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Lubera stops plant deliveries to the UK
Due to Brexit, we are not able to deliver to the UK. We are working on a solution on how we can continue to bring a wide range of Lubera plants to the UK and directly to our customers' homes in the future. However, such a solution will not be available before 2022 or 2023.

Luther Burbank

Everyone has their heroes. A role model, that one emulates and admires. If such role models are from the past, then this has the advantage that one is not required to catch up to them, simply because they cannot do it. They lived at a different time, and so the load of the role model weighs a little less. However, I would not do without such role models. They may sometimes be a bit exaggerated and sometimes appear too ambitious, but they give direction and purpose and a down-to-earth approach at the same time. When breeding, one always walks in the footsteps of those who came before us. Even better is the image of a dwarf on the shoulders of a giant; maybe we will see a little further, if we continue to breed. But without the giants among us we would be nowhere.


For me, such a figure is Luther Burbank from Santa Rosa, California. In the late 19th and early 20th century, he was a world celebrity; he was named in connection with Thomas Edison and Henry Ford, with whom he also met with every year. Agriculture and horticulture at that time were not neglected relics of the past as they are today, but they stood on an equal footing with technology as areas of progress which would decide the fate of mankind. Throughout his life, Burbank bred around 800 plant varieties. He launched a potato by chance, and step by step he opened up a whole world of plants: plums, cherries, peaches, walnuts, berries. He supposedly bred a fabulous, white blackberry and his thornless prickly pear (Opuntia) talked speculators into growing gigantic crops that ultimately all failed. Yes, even that is part of a breeder’s life.

From a modern perspective, Burbank had a problem. He knew Darwin, but he did not yet know Mendel (like almost all scientists up until 1900), and later, he did not really take notice of him. He was a brilliant scatterbrain, he had creative ideas on the assembly line, he gathered what came into his hands, he also took part in breeding contracts, he went from one project to another - and he (almost) always found something. Among other things, there are some plants that are on the market today, more than 100 years later. Burbank was incidentally quite unscientific. He followed the ways and opportunities that nature offered him, but he had no idea about the individual projects or about the population of seedlings. Interestingly, he was also a good writer, and an ingenious marketing and PR specialist, long before these special disciplines were even around. But that should have made him suspicious when scientific agronomy and breeding research started to emerge at the beginning of the 20th century. The Congress, as well as scientific institutions, sent commissions to Santa Rosa in order to discover the master’s secrets. They tried to scientifically reconstruct what and how the genius, chaotic man bred plants. And they understood nothing, absolutely nothing. There was no secret recipe, but also no reproducible method. Only trial and error, and success. Not rarely, even due to entirely false assumptions. There were just a lot of plants, and someone who could (sometimes) see the treasures.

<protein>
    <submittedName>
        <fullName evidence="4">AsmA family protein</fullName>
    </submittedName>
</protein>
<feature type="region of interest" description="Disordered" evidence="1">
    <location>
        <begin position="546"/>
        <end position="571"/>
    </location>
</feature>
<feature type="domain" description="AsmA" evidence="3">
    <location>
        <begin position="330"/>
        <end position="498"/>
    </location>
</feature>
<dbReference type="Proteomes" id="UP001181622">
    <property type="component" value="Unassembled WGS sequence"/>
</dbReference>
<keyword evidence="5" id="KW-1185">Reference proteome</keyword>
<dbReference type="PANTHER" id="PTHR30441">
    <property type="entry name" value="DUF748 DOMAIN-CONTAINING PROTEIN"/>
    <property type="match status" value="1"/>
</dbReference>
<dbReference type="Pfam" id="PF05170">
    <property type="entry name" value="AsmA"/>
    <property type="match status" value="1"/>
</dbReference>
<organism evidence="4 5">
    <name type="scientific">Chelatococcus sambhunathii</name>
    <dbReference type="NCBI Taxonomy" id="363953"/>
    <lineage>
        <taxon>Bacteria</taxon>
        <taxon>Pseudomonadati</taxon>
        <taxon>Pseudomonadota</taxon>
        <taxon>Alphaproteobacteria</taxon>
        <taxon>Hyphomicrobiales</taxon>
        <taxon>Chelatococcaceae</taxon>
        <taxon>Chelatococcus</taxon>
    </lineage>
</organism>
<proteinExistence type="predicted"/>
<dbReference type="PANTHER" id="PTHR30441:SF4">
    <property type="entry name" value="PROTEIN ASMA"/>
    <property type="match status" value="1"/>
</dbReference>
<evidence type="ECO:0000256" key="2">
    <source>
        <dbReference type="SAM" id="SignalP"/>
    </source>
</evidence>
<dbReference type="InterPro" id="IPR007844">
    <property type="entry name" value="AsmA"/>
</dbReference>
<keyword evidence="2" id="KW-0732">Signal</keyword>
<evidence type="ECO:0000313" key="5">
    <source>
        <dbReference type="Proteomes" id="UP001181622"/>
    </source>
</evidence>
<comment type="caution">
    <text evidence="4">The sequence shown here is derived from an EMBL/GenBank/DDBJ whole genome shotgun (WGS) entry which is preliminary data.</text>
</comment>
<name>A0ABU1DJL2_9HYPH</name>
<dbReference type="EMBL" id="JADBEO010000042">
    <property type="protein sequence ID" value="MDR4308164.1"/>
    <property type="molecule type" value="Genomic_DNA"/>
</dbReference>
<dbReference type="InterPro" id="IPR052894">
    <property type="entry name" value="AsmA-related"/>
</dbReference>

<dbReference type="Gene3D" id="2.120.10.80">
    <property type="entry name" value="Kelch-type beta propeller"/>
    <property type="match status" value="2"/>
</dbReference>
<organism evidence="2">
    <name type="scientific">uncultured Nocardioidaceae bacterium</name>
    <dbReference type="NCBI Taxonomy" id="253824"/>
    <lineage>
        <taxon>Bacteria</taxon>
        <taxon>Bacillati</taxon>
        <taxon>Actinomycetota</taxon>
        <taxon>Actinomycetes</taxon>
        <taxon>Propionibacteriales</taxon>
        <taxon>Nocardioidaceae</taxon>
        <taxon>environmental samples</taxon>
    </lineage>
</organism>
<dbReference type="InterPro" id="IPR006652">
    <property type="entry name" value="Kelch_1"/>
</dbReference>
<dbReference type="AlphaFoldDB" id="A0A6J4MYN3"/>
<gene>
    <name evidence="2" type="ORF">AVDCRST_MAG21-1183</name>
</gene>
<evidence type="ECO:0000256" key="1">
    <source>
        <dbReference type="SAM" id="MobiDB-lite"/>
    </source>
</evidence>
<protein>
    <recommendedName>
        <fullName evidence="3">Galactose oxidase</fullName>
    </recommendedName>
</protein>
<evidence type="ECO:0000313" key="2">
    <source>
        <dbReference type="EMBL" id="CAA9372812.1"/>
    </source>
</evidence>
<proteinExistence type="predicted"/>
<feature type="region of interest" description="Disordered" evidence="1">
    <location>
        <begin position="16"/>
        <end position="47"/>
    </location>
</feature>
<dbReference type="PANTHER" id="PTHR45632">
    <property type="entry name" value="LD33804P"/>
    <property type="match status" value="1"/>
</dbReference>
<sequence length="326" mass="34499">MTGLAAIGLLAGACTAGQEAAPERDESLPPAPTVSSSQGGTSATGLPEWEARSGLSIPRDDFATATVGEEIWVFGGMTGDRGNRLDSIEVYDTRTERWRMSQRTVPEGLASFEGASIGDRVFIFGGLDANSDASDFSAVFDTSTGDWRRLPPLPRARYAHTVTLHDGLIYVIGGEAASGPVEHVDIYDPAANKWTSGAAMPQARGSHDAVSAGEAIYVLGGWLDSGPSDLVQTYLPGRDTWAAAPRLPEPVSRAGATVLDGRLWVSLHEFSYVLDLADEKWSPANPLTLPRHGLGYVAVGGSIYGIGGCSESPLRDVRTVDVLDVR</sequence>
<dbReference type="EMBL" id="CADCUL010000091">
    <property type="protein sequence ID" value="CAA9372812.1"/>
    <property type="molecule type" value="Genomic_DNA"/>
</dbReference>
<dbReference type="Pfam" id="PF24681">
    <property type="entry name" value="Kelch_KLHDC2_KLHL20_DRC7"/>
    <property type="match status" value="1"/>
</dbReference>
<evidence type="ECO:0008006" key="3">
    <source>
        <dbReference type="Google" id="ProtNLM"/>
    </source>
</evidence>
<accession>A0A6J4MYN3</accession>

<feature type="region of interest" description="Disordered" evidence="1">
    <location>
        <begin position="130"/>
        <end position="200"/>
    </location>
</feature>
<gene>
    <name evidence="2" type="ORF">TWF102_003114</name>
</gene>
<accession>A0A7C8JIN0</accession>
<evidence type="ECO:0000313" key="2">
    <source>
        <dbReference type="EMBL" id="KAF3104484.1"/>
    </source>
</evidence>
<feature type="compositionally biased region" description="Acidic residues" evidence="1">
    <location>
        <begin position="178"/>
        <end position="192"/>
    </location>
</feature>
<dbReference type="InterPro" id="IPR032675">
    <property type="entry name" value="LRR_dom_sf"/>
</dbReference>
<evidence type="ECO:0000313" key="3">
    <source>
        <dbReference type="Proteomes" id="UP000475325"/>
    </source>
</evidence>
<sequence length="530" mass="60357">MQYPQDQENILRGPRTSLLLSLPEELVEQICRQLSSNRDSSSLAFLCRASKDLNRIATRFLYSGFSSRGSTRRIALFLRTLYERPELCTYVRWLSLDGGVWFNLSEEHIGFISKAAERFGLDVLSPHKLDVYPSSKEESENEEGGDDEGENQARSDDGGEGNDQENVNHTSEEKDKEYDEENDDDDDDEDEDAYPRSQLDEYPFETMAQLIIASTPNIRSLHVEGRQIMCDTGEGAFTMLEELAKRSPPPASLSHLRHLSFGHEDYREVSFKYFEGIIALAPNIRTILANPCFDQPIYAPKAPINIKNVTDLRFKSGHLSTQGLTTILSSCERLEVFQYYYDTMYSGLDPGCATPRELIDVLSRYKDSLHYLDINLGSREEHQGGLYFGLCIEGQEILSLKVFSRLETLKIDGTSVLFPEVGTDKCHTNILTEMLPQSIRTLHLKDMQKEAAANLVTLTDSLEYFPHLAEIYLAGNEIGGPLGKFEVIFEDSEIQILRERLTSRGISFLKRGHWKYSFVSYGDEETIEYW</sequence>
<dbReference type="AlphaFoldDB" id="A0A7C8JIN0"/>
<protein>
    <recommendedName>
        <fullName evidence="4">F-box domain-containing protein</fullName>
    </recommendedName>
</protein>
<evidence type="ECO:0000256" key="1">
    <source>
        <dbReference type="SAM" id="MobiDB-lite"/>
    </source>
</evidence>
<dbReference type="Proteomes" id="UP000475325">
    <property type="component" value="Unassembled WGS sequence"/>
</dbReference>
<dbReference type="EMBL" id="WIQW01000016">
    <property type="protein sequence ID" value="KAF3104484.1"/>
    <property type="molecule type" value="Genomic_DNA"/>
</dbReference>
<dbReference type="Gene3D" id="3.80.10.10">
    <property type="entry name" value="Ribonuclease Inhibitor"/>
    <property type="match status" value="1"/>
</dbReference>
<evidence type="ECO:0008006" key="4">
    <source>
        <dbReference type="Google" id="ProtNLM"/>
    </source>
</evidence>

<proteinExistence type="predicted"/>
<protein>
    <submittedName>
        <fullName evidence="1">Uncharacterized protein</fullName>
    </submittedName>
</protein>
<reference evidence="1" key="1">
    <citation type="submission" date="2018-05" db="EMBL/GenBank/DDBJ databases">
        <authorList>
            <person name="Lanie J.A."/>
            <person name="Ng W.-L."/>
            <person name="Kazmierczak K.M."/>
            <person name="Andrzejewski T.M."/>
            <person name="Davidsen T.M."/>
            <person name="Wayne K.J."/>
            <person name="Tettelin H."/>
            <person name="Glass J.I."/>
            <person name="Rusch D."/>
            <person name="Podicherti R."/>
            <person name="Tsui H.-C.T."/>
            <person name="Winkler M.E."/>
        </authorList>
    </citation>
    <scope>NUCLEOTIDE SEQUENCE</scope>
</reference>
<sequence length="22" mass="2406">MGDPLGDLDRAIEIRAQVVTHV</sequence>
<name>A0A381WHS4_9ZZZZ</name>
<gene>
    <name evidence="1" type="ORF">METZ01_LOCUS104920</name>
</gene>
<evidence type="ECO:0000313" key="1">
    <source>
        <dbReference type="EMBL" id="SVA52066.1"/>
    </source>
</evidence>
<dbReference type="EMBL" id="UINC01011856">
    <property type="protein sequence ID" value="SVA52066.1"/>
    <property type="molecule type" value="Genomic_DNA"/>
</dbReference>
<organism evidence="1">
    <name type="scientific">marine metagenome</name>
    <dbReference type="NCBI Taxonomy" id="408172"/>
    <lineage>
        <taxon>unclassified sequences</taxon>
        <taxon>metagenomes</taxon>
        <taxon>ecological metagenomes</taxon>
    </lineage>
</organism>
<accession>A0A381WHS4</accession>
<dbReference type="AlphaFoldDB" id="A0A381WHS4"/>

Of course, Burbank was then accused of being a charlatan towards the end of his career. He was especially criticised, he claimed, for being able to talk to the plants, for understanding their language. But I'm sure that Burbank has only meant the moment, after years , when one walks through the rows, after haven’t seeing anything for hours and days, and then suddenly a plant subject lights up and says, "Take me, shame on you that you have never seen me before; I'm the variety, take me to the people!" But most nit-pickers just do not understand this language.


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